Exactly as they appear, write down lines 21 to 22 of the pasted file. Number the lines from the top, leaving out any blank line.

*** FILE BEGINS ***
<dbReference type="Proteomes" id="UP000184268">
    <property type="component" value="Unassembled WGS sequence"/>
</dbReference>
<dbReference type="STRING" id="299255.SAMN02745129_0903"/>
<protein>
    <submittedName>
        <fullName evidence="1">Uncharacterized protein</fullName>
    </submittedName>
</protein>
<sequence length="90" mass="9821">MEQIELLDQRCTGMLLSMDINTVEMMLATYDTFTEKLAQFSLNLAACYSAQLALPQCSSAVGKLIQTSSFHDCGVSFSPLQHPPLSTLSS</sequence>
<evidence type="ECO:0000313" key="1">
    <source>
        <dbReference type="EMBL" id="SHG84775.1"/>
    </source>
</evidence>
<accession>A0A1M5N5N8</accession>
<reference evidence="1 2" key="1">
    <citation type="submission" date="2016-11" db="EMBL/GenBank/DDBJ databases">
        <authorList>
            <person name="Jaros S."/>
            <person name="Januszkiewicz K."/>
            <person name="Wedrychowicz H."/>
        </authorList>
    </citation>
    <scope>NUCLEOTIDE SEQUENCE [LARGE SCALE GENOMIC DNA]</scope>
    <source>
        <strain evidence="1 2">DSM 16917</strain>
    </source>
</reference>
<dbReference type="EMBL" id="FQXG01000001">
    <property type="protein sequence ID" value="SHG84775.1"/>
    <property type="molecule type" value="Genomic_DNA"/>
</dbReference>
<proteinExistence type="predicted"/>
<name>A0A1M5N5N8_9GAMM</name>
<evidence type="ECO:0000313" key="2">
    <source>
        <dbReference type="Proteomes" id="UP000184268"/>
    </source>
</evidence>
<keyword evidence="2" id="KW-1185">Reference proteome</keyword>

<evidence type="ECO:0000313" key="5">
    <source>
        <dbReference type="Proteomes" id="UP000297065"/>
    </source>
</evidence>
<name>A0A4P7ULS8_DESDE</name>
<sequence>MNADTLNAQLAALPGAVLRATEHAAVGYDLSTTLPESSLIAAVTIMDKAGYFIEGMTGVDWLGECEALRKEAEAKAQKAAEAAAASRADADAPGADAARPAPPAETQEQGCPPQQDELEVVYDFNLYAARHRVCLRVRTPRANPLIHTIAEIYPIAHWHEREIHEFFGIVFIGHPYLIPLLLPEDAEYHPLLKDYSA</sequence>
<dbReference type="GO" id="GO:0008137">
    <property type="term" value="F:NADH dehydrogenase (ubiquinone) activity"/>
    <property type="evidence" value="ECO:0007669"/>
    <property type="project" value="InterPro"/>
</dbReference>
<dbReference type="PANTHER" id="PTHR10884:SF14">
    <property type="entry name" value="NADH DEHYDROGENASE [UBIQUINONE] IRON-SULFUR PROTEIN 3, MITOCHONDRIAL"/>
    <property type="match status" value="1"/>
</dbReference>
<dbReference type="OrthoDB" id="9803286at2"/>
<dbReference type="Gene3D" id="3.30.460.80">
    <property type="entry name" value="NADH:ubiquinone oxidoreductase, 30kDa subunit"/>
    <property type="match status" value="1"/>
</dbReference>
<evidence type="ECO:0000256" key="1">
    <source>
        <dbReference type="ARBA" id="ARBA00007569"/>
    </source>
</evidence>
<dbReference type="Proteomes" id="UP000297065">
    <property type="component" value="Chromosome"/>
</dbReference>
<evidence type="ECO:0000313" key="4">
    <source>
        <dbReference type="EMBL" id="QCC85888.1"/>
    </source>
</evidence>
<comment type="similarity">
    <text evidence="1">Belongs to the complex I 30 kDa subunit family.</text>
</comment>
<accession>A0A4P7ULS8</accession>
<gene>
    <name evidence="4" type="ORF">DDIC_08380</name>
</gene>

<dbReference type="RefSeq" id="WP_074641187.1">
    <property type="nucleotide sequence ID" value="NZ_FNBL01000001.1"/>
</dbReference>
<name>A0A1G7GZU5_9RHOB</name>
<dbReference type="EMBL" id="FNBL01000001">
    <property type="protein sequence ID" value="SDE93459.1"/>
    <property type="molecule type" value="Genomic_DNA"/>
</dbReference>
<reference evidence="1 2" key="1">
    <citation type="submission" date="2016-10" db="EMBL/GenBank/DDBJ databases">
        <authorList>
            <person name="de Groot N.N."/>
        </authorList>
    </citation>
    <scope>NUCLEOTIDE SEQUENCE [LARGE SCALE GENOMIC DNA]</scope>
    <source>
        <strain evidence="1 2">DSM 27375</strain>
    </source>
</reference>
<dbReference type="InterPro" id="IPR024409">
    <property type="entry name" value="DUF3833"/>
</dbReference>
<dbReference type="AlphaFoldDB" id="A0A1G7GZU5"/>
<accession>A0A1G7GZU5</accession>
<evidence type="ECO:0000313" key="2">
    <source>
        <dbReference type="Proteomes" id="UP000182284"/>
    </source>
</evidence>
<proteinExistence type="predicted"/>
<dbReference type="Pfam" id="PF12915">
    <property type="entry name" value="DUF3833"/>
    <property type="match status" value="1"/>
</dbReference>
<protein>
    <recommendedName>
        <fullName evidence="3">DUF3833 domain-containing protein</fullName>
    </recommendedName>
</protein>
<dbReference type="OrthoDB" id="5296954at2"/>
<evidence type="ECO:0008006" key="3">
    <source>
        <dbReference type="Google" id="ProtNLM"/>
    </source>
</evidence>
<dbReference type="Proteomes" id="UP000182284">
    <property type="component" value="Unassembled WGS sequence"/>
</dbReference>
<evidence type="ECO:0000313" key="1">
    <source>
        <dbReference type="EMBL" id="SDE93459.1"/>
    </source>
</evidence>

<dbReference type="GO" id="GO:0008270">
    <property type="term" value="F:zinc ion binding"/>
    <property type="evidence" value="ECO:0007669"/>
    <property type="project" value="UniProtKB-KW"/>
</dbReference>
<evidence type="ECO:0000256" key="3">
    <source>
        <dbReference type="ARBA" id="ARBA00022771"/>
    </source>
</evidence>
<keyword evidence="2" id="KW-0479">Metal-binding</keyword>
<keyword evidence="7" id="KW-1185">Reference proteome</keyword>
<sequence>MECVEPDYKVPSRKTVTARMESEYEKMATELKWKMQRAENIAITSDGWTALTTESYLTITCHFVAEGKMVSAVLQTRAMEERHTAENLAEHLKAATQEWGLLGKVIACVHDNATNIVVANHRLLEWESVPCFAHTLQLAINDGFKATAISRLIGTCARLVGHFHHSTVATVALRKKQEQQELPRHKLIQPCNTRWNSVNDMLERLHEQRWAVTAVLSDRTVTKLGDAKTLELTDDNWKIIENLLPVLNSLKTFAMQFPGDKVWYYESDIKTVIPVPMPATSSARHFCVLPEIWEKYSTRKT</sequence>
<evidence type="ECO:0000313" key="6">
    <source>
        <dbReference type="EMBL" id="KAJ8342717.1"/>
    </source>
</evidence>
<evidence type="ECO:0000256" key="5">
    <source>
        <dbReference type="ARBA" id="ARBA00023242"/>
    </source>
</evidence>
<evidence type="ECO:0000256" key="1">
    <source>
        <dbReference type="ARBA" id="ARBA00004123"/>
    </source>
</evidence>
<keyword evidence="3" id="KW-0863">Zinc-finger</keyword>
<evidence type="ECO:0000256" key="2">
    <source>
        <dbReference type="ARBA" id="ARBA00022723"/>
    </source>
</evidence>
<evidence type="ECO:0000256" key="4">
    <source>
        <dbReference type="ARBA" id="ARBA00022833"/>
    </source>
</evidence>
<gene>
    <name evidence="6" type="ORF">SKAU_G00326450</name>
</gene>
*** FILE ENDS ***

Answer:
            <person name="Januszkiewicz K."/>
            <person name="Wedrychowicz H."/>